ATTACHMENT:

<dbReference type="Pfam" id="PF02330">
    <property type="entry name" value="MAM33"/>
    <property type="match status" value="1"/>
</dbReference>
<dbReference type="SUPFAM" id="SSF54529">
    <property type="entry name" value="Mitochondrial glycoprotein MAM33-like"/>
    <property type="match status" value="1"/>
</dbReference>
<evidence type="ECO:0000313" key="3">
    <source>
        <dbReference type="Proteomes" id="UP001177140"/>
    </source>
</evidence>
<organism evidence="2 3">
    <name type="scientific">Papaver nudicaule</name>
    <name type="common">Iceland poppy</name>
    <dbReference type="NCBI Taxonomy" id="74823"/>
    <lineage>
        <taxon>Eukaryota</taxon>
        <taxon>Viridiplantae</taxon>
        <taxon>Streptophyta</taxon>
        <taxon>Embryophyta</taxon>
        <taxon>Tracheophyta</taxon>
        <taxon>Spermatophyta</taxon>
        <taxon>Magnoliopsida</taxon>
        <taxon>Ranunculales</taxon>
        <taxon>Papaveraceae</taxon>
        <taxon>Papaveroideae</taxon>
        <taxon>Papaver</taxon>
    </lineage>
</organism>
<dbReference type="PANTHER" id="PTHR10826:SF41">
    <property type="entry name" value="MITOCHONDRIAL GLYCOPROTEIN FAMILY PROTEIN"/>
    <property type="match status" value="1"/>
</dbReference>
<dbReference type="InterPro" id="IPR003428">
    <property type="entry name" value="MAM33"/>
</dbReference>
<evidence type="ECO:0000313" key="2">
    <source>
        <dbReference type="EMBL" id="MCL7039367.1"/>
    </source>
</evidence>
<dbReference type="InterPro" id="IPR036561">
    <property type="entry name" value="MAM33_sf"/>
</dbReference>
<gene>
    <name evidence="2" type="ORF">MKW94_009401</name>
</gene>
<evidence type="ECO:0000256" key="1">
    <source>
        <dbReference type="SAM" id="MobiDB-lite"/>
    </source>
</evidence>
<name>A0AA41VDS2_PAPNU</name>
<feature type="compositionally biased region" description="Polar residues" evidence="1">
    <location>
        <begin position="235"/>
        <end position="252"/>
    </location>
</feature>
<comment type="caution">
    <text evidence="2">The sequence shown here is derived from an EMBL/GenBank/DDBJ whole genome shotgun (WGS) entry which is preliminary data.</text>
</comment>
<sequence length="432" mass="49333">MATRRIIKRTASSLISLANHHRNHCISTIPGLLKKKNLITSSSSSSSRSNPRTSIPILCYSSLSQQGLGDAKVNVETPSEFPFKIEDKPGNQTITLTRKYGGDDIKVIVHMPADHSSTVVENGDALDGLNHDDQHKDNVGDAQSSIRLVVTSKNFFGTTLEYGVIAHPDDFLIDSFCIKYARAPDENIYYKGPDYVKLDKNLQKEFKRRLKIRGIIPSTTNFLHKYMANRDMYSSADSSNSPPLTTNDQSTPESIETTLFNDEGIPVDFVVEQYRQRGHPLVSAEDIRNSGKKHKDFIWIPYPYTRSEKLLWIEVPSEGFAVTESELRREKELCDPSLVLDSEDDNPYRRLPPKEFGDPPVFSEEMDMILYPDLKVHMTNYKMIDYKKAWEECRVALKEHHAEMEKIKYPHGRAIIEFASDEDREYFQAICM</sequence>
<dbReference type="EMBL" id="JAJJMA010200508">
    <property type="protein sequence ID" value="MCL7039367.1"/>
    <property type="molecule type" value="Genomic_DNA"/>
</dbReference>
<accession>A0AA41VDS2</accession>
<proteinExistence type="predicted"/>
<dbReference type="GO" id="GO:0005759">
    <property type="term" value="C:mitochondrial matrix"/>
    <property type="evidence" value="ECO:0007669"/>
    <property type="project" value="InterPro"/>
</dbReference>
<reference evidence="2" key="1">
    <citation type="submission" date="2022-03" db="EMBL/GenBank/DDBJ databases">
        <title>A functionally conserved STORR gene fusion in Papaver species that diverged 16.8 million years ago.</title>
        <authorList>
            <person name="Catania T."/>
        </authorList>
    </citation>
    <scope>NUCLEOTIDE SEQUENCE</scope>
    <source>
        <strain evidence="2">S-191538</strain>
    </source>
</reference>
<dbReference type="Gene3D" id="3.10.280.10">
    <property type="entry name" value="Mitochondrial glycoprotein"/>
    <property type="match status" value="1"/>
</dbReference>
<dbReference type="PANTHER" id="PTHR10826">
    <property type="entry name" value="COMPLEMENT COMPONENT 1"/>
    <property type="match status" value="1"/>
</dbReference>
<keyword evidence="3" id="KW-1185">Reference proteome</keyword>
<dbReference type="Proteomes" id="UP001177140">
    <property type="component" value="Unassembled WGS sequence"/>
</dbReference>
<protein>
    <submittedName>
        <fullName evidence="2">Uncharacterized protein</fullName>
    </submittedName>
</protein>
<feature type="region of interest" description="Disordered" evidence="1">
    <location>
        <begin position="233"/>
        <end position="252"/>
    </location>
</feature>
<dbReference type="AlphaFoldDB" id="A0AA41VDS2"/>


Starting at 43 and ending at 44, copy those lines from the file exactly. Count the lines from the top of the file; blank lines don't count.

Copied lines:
</evidence>
<dbReference type="InterPro" id="IPR036561">